CeaseFire Programme + Youth at Risk Seminar
The CeaseFire Programme is a violence prevention and reduction programme that uses the expertise of reformed ex-gang members to interrupt violence and that offers alternative lifestyles and reduces risk for high-risk individuals.
The CeaseFire model is a data-driven approach located at Cure Violence, Public Health Department, University of Illinois. The CeaseFire Baseline Report defines the measure of the project’s impact on the people’s lives, and particularly that of youth at risk over the pilot project’s lifecycle in Hanover Park.
For further information, see www.savi.uct.ac.za/sites/default/files/image_tool/images/168/SaVI-CeaseFire-presentation.pdf and www.savi.uct.ac.za/sites/default/files/image_tool/images/168/Seminar-position-paper-05-11V2.pdf
The study of masculinity as a construct of male identity only emerged from the 1980s, primarily from 1960s second-wave radical feminists, who raised awareness around widespread masculine violence. These concerns were only voiced in South Africa much later.
Positive male masculinity exists in Hanover Park, despite the lack of real positive male role models, given the depravation and continuous violence that residents experience daily. The masculinity construct is implicated in both power relationships and persistent male-dominated violence. Hegemonic masculinity is generally characterised by three factors: toughness, success and control. Secondary school males in a Cape Town area characterised by crime, violence and gang activity endorsed these masculine aspects much more than males in non-gang-dominated areas.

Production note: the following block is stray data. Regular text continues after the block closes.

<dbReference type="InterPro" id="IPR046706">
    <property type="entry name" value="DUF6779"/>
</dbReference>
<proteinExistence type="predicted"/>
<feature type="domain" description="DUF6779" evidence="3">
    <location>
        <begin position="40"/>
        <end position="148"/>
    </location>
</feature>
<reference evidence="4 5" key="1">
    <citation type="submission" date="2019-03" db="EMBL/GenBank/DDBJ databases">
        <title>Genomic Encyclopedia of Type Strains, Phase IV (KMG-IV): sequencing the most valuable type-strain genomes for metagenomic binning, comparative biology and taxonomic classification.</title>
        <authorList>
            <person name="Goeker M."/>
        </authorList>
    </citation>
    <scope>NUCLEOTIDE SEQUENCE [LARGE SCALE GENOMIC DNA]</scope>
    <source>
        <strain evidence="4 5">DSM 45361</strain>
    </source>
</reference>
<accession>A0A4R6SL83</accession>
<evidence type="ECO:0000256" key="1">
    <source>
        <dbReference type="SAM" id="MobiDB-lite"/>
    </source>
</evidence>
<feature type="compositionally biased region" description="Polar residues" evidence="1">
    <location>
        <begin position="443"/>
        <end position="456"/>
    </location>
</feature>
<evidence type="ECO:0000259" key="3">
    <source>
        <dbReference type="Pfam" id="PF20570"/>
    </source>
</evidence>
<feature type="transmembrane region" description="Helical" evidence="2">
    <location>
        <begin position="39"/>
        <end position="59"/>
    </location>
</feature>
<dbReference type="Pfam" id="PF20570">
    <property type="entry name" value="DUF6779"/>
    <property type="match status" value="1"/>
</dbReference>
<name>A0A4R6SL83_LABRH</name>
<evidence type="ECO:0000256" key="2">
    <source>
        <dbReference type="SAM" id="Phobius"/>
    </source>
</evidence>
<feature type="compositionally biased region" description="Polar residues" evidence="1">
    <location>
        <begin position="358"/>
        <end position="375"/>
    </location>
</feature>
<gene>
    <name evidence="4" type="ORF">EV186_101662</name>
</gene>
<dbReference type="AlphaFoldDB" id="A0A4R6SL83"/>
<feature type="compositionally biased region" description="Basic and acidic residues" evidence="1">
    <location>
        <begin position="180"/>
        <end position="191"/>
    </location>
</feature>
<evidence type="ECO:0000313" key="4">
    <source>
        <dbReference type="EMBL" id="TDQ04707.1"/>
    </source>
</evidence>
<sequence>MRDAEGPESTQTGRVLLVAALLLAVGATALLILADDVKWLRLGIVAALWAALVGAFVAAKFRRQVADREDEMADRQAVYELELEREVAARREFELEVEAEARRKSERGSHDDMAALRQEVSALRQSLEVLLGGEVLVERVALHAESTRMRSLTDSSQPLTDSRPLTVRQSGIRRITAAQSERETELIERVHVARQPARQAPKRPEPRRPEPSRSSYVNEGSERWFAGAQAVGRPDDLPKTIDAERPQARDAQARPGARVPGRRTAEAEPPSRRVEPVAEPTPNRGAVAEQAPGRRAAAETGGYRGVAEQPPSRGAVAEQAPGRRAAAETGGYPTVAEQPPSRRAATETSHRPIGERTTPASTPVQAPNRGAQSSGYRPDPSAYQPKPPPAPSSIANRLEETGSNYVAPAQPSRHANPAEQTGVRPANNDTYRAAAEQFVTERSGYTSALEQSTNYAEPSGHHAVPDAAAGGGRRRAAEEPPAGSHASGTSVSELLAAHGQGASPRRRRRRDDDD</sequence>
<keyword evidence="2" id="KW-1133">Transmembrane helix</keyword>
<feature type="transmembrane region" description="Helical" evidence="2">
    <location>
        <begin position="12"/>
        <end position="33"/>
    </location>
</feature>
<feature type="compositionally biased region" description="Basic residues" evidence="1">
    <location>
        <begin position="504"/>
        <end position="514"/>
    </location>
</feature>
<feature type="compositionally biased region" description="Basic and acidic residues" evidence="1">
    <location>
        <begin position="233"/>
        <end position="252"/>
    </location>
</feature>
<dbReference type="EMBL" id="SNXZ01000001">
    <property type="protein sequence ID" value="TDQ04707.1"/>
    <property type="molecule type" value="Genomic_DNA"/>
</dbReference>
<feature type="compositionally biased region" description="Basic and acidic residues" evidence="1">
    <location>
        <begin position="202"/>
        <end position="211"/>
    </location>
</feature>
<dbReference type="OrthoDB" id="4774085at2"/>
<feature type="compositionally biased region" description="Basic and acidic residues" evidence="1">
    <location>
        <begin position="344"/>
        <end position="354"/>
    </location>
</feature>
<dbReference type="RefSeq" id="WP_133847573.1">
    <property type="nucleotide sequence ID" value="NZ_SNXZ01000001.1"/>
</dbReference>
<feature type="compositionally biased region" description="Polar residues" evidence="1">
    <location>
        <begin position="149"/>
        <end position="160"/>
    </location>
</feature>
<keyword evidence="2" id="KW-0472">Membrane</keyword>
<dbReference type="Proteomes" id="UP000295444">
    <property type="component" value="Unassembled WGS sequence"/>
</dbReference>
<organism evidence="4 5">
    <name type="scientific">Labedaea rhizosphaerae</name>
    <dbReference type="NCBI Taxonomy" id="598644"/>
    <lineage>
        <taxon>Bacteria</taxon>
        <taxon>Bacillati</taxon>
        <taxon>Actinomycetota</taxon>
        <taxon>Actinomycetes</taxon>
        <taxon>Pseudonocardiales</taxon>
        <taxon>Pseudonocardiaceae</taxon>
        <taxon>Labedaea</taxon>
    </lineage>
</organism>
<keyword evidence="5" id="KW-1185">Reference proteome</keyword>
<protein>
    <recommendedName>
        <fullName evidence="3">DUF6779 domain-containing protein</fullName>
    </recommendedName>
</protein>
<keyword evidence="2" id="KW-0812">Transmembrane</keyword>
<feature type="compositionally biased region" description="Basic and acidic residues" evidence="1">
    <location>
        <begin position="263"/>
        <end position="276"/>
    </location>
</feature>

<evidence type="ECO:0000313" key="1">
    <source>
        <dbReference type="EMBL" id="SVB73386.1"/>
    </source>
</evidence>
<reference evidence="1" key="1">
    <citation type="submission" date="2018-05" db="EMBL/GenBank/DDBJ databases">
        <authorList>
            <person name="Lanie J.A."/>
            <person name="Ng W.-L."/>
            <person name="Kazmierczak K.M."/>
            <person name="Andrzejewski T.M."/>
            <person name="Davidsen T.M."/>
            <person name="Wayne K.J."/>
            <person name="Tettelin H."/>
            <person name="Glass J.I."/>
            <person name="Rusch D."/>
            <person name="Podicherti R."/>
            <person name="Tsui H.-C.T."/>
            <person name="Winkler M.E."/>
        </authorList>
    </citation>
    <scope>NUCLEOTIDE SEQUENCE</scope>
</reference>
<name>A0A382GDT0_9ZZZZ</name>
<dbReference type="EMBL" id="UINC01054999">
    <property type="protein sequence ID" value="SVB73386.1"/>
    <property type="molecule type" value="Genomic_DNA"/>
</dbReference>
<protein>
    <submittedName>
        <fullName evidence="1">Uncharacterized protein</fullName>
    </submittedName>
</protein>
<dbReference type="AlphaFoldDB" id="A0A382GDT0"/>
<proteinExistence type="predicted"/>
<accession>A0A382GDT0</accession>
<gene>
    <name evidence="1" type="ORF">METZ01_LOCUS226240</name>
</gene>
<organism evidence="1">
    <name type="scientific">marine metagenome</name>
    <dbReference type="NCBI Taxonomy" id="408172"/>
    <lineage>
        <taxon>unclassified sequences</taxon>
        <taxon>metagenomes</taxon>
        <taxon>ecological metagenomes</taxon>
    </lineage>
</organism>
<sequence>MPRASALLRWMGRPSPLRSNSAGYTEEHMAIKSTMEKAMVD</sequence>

The depictions of masculinity by coloured adolescent males awaiting trial for violent crimes tend to be dominated by discourses of strength, gang-related activities, and an obsession with guns and shooting. These violent youngsters came from deprived and marginalised backgrounds and see these gang-inspired macho masculinities as the only or one of the few options for achieving a ‘positive’ male identity. This perpetuates a subculture of violence on the Cape Flats.
Astrid von Brucken (2012). Introductory Paper to UCT’’s Vice Chancellor’s Safety and Violence Initiative (SaVI) and VPUU in Hanover Park. The seminar PowerPoint presentation is available at www.savi.uct.ac.za/wp-content/uploads/2012/11/SaVI-CeaseFire-presentation.pdf
Report: VPUU in Hanover Park Baseline Analysis.